NYU immigration report details
disturbing allegations of Essex County detainee
Friday, March 23, 2012
Jason Grant, New Jersey The
The immigrants being held in Essex County and facing deportation
tell of being locked down in rooms while being denied medical help, of not
getting "a mere" 1,000 to 1,500 calories a day in nutrition, of trying to sleep
fully clothed in freezing spaces, of fellow detainees "who haven’t seen the sun
for over two years."
These are some of the testimonial details gathered
from detainees whose anonymous quotes lace a disturbing report released Thursday
by New York University School of Law’s immigrant-rights clinic.
titled "Immigration Incarceration: The Expansion and Failed Reform of
Immigration Detention in Essex County, N.J." and done in cooperation with New
Jersey Advocates for Immigrant Detainees, will undergird an important law
school-run conference today in Newark that focuses on the rights and treatment
of the nation’s scores of imprisoned immigrants.
In 39 pages, the report
claims Essex County has more than 1,200 detainees, many of whom are suffering
through abusive, unsafe and unclean conditions that fail to meet the federal
Immigration and Customs Enforcement agency’s own standards for such
It also bluntly recommends that "ICE should cease detaining
immigrants in state and local jails, starting with those facilities that fail to
meet the 2011 ICE Performance-Based National Detention Standards," and says "ICE
officials should use alternatives to detention, such as supervised
But ICE officials, along with those who run both Essex County
facilities housing detainees — the county jail and the privately run Delaney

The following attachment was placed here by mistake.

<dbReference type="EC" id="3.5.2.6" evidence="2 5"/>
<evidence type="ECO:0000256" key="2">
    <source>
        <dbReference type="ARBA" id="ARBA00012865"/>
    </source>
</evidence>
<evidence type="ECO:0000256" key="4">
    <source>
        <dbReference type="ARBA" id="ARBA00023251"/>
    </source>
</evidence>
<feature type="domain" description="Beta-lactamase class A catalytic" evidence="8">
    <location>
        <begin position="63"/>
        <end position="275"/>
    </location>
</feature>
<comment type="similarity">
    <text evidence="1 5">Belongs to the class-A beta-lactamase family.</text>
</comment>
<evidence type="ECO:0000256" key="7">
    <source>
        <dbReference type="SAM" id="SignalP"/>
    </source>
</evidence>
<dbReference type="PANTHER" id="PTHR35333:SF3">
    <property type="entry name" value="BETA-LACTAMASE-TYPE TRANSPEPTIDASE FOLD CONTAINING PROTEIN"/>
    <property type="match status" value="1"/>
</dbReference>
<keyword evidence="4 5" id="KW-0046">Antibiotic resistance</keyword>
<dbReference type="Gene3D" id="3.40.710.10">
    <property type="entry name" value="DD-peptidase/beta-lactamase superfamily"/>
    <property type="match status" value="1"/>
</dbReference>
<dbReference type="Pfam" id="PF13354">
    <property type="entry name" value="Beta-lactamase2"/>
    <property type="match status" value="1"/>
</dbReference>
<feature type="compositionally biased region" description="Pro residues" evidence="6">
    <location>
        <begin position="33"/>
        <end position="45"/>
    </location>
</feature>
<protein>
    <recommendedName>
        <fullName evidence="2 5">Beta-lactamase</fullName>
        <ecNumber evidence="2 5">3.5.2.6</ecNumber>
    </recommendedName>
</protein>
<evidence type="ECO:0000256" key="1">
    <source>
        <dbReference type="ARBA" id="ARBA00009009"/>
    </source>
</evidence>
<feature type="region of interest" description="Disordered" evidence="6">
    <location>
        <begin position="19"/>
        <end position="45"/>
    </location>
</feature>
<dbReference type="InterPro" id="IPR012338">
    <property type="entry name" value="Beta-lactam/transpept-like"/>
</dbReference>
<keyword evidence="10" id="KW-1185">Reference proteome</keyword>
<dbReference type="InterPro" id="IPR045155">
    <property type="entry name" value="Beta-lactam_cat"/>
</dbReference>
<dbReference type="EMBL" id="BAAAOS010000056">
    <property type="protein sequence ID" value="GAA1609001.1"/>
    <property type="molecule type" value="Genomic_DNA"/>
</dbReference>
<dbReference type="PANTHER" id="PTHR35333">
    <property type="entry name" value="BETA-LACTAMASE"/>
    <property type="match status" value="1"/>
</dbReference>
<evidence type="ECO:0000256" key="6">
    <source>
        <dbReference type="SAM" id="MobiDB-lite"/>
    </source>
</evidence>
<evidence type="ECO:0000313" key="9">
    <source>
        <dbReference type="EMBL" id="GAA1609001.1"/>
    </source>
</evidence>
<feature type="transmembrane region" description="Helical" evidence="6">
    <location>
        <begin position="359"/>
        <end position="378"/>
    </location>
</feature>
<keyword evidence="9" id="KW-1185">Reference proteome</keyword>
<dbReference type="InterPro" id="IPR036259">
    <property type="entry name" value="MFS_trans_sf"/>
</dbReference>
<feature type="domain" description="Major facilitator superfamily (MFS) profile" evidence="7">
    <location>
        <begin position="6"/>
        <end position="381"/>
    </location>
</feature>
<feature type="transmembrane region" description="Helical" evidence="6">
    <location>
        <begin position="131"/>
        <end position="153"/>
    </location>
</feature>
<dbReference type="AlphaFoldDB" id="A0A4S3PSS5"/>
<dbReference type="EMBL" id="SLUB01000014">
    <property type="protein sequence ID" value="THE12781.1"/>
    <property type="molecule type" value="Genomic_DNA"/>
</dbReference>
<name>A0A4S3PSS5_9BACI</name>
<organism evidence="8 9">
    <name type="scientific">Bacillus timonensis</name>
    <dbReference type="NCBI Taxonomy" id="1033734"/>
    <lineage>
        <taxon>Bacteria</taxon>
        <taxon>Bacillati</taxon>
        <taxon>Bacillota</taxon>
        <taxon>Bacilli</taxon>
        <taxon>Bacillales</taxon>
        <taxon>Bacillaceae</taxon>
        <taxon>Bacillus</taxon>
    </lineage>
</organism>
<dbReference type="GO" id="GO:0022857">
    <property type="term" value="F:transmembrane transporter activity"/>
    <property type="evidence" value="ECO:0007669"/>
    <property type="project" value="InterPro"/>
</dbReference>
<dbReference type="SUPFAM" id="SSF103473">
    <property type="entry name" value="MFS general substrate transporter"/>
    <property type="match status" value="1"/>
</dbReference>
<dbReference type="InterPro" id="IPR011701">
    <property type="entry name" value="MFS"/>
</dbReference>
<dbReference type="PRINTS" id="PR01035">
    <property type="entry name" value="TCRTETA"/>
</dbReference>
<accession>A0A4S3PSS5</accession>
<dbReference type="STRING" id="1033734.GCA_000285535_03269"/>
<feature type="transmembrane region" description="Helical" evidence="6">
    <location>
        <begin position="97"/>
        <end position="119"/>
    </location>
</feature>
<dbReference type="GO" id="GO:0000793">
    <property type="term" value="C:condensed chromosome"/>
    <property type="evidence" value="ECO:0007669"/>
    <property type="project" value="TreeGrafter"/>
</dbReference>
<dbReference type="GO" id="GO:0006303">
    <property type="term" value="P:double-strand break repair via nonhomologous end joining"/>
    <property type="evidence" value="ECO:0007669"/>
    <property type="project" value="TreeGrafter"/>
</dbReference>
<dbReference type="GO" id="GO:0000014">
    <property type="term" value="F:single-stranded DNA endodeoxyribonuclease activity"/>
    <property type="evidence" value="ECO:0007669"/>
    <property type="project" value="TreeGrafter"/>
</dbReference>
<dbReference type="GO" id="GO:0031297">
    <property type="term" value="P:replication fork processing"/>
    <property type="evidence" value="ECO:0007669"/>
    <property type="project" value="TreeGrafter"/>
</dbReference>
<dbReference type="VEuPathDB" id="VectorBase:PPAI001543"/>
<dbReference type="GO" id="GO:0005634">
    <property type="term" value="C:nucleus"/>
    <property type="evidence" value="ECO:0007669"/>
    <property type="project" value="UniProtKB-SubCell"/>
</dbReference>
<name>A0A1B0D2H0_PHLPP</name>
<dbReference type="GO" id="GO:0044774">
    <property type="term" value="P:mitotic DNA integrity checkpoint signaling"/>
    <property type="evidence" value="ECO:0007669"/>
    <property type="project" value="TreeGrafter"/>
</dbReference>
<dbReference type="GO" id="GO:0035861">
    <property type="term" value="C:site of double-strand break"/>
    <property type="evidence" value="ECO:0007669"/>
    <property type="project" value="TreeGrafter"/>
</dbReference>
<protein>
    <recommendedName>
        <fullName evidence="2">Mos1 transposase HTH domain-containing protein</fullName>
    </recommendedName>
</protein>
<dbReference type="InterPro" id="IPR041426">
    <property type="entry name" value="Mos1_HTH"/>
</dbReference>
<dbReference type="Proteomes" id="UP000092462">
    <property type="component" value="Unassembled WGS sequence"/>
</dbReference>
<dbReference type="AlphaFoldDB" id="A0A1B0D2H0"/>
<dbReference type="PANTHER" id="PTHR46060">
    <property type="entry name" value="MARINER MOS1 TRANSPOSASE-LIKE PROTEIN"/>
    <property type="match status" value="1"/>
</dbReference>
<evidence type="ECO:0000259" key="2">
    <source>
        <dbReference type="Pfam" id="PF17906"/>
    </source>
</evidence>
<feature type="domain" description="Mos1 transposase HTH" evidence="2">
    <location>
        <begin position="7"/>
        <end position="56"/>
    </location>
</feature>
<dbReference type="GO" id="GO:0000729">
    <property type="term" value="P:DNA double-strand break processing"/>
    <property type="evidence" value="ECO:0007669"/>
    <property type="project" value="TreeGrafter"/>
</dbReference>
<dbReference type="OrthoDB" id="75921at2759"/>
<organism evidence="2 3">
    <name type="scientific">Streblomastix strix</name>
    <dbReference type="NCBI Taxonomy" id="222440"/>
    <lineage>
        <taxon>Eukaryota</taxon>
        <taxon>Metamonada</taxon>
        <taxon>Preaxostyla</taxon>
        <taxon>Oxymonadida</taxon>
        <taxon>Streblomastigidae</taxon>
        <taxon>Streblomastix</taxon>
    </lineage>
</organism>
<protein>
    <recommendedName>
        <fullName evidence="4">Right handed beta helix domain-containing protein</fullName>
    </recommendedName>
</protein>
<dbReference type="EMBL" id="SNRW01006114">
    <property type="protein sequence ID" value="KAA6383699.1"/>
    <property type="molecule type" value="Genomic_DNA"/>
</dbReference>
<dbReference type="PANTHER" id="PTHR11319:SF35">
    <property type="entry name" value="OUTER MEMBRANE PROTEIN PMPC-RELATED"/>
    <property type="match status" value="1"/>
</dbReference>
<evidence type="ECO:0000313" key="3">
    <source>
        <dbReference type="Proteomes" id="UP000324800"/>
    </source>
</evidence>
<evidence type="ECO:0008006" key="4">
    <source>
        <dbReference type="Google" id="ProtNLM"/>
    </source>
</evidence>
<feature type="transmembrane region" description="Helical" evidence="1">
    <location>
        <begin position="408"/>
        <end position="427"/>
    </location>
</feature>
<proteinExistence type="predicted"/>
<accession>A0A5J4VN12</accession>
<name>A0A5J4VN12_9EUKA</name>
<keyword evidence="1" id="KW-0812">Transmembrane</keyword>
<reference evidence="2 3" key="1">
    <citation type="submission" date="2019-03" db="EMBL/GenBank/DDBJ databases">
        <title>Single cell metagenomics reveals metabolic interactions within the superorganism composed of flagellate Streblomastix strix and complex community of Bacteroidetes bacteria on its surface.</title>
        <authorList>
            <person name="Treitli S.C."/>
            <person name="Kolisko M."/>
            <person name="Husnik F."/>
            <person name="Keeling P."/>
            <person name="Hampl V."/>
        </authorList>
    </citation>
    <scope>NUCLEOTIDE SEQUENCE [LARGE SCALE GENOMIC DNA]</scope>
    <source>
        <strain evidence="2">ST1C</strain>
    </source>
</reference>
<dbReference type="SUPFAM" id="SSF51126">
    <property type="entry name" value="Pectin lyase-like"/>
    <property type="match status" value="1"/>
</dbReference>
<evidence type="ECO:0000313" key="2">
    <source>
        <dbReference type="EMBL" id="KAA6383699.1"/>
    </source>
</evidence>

Hall — offered swift responses Thursday.
"The report by the New York
University School of Law and N.J. Advocates is the latest attempt to discredit
the Essex County Correctional Facility and Essex County’s contract with ICE to
house immigration detainees," said Alfaro Ortiz, director of the Essex County
ICE, meanwhile, noted that it had not yet had a chance to read the
NYU report, but said, "Since ICE initiated detention reform in August of 2009,
the agency has made tremendous strides in our ongoing efforts to reform the
immigration detention system, prioritizing the health and safety of detainees in
In a statement, the agency added, "ICE has taken aggressive
steps to increase oversight through announced and unannounced inspections … and
by hiring more than 40 Detention Services Managers, who work to ensure
appropriate conditions exist at detention facilities."
Education Centers, the for-profit group that runs Delaney Hall, responded by
sending out a copy of a recently published United Nations High Commissioner for
Refugees report that the group said "presents an accurate and balanced account
of the positive steps that Delaney Hall has taken to be a humane facility for
The issue of detention-conditions for
immigrants, along with that of how best to deal with people facing deportation,
many of whom are not alleged to have committed a crime, will dovetail with other